3) Learn how to do other things…

Now that you’ve accepted that you’re all alone in your musical pursuits, it’s time to acknowledge what that means. You will be responsible for everything. Yep, all of it. Music writing, music producing, graphic design and video production, promotion, tour managing (including finances), merchandising, communications… Fucking. Everything. It is absolutely in your best interest to learn how to use Adobe computer programs for graphic design and video production. Likewise it’s a good idea to learn an up-to-date music software with which you can record, mix, and master your own music. This pursuit is by far the most irritating , and often keeps bands from reaching the next level. It takes a lot of time to learn a program that you’ve never touched, especially when computers are not a strong point for you to begin with. However, it is absolutely worth it. Discipline yourself to sit at the computer for an hour a night to learn new programs, and when your new website is up and running with badass competitive content you’ll feel oh so good. (Especially since you didn’t have to pay your next two month’s rent to have someone else do it).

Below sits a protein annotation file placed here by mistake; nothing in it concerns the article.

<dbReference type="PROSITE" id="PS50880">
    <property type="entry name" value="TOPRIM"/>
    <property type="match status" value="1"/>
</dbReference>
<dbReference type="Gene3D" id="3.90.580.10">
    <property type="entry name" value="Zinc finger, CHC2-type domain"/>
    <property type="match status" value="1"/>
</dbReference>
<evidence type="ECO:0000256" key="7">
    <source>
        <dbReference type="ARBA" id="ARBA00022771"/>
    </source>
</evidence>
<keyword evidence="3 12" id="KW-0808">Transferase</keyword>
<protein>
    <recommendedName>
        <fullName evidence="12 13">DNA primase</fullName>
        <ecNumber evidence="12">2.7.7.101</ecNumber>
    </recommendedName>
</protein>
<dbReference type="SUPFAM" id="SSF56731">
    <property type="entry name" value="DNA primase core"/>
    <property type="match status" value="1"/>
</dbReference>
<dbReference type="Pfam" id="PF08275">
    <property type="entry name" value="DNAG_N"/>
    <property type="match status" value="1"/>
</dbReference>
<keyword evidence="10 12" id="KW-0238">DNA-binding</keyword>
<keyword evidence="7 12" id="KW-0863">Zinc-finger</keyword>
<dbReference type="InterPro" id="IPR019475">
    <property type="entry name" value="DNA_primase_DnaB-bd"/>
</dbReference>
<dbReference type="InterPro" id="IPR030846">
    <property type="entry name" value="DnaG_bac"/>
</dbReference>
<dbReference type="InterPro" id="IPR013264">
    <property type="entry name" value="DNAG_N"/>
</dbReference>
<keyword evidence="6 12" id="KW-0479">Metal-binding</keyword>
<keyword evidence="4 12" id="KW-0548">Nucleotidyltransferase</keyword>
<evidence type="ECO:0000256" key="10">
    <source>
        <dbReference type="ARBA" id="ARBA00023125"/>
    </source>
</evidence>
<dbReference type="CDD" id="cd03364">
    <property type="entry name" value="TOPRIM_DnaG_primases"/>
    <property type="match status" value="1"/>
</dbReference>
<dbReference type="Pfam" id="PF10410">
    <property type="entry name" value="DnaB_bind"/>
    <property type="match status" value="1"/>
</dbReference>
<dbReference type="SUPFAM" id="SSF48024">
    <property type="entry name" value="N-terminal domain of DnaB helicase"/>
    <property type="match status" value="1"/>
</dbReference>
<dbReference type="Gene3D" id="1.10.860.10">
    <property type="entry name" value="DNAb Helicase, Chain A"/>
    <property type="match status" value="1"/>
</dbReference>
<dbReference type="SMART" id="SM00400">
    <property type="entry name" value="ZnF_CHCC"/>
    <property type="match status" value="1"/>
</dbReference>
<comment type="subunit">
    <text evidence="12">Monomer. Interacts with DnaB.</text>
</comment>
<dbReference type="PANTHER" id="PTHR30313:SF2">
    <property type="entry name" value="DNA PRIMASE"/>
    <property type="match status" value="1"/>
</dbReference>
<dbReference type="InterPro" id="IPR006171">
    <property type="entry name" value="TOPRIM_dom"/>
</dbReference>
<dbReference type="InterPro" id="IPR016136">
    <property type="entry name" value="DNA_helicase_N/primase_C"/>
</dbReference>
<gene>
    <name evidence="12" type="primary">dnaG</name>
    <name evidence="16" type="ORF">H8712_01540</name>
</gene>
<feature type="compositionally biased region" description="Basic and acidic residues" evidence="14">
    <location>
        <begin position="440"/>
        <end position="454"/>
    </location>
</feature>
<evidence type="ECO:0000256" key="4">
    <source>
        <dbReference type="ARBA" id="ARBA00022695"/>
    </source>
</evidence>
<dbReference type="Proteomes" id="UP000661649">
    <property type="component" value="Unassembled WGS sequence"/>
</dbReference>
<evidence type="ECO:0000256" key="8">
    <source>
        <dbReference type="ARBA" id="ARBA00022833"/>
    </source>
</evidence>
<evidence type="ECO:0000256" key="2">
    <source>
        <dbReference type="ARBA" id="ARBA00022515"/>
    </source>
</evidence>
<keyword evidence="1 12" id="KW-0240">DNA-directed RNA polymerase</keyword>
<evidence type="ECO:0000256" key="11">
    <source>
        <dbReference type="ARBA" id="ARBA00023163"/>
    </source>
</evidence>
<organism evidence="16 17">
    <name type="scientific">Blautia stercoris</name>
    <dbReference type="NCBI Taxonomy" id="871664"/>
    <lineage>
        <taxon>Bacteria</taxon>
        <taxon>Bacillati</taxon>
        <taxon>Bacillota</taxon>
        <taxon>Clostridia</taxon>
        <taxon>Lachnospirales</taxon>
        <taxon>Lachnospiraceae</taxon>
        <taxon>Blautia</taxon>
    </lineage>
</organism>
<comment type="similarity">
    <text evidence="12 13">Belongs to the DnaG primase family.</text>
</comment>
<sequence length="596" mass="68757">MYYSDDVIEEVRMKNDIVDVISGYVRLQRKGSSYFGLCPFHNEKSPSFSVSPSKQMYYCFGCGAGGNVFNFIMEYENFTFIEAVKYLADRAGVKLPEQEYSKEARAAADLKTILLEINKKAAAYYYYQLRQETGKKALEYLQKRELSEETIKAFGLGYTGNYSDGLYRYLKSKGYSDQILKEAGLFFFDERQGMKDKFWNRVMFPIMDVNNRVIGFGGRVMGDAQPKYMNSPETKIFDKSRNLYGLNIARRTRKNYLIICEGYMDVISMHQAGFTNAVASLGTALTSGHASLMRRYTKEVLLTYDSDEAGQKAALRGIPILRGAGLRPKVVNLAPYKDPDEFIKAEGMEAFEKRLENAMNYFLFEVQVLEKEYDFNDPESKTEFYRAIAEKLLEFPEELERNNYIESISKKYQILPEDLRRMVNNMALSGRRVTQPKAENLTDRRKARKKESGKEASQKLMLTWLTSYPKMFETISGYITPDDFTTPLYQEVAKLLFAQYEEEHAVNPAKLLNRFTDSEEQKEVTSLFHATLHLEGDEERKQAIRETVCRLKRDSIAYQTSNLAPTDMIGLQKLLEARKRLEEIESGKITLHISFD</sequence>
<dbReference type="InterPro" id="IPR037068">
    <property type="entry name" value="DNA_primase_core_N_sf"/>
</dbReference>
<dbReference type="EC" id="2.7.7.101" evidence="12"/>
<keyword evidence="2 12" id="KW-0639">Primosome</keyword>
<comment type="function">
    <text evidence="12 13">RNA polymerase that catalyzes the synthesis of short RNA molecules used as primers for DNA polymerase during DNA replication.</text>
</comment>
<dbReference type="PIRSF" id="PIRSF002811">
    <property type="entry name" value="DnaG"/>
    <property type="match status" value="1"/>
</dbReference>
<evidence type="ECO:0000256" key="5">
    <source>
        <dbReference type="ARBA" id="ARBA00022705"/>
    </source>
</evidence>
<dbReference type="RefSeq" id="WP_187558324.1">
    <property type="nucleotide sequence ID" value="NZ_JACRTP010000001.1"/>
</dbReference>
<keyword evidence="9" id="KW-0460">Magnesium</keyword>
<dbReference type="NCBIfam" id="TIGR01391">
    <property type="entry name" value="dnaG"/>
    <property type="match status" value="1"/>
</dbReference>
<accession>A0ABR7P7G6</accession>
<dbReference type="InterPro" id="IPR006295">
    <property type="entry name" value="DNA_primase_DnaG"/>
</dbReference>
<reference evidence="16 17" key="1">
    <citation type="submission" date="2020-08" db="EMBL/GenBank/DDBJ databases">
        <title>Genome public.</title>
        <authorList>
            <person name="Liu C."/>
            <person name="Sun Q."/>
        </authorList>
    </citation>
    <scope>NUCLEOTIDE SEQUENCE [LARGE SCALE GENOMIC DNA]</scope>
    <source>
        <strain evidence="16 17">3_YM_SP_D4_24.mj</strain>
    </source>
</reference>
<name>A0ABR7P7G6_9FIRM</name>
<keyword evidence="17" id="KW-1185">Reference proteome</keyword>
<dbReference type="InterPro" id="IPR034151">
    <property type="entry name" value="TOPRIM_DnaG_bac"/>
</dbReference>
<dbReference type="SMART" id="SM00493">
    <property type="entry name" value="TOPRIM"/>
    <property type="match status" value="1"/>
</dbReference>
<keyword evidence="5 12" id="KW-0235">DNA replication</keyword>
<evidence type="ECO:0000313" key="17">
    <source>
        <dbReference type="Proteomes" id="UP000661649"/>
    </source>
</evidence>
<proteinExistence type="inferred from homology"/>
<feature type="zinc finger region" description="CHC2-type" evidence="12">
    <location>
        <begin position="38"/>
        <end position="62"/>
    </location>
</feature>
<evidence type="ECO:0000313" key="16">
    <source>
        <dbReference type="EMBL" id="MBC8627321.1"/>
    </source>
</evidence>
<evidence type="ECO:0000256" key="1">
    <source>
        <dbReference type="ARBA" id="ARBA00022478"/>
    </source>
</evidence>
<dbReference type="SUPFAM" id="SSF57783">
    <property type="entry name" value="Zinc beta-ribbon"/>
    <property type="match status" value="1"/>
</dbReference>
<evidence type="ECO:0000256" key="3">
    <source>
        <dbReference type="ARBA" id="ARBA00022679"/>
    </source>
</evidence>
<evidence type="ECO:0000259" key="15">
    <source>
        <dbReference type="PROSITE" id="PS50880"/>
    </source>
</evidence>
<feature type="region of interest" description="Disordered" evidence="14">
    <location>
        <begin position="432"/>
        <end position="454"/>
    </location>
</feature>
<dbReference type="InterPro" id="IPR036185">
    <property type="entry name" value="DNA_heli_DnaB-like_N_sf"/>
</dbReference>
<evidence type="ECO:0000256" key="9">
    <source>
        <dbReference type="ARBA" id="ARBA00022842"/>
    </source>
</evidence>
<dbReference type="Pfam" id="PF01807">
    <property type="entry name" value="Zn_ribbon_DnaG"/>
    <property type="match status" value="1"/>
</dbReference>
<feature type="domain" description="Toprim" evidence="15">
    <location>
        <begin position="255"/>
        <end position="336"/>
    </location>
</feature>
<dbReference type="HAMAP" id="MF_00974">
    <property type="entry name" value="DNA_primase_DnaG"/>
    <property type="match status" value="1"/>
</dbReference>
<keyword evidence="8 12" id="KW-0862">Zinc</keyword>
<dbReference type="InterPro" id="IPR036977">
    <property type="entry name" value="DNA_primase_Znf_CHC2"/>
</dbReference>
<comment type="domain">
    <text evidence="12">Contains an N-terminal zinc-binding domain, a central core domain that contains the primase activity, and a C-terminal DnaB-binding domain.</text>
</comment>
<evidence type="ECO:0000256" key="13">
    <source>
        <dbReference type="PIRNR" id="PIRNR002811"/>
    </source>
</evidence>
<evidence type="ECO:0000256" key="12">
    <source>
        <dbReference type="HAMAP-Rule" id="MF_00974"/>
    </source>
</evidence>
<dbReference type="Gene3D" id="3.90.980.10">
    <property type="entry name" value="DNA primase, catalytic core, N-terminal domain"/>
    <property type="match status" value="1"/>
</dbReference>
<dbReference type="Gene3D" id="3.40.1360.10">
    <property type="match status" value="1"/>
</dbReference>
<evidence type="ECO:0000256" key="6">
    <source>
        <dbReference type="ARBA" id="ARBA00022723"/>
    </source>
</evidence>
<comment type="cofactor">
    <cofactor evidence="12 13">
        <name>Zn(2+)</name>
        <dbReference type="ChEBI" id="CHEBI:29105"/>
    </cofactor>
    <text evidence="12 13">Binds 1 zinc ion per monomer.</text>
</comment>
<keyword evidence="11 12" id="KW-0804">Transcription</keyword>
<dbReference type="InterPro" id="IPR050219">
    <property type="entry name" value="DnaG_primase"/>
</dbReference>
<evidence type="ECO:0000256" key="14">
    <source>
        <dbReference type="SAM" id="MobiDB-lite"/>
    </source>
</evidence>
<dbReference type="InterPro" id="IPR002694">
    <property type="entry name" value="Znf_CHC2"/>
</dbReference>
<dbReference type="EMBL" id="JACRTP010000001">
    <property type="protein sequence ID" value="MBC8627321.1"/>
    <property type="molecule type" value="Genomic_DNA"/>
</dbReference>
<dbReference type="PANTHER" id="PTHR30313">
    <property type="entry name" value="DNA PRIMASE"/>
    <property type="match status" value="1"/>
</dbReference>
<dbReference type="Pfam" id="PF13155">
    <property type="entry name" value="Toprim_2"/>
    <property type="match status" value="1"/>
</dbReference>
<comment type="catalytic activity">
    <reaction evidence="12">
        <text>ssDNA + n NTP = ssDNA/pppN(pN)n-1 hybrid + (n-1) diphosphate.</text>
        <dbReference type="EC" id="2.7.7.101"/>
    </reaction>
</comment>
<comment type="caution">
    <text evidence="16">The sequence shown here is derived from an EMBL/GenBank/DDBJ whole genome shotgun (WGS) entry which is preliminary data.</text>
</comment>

4) Learn how to do other things WELL…

Now that you’ve learned how to do those other things, you have to get good at them. Just knowing how to use Photoshop isn’t going to cut it in today’s music market. You have to make things look professional so that your brand can stand out from all the bullshit. This means no skwooshing or stretching logos; no using pixilated images for show flyers; no using the same damn fonts that everyone else is using. This goes for everything you’re going to learn. Remember, you have to have a competitive product that demands legitimacy, or no one will take it seriously.

5) Pre-sell online…

It’s no secret to promoters that local bands are a great resource for ticket sales on national bills. Local bands also use the ticket pre-sell as a chance to play with some of their favorite bands. But there is a better way to pre-sell: Online. I can’t count how many people I see in a month’s time who are saying, “I’ve got tickets for X! Hit me up on Facebook or text me so I can bring you one!” If you have an e-store, put your tickets on there and provide your friends and fans with a link. It’s instant, and you don’t have to deal driving 50 minutes to wherever to deliver a ticket. It’s also much more convenient for the fan, which means they’ll be more likely to buy the ticket through you (remember, you aren’t the only ticket vendor for that show). Once the ticket is purchased online, just use regular mail. Stamps and envelopes are cheaper than gas, and again, it makes you seem more professional. LEGITIMACY!

6) Compete like you want to win…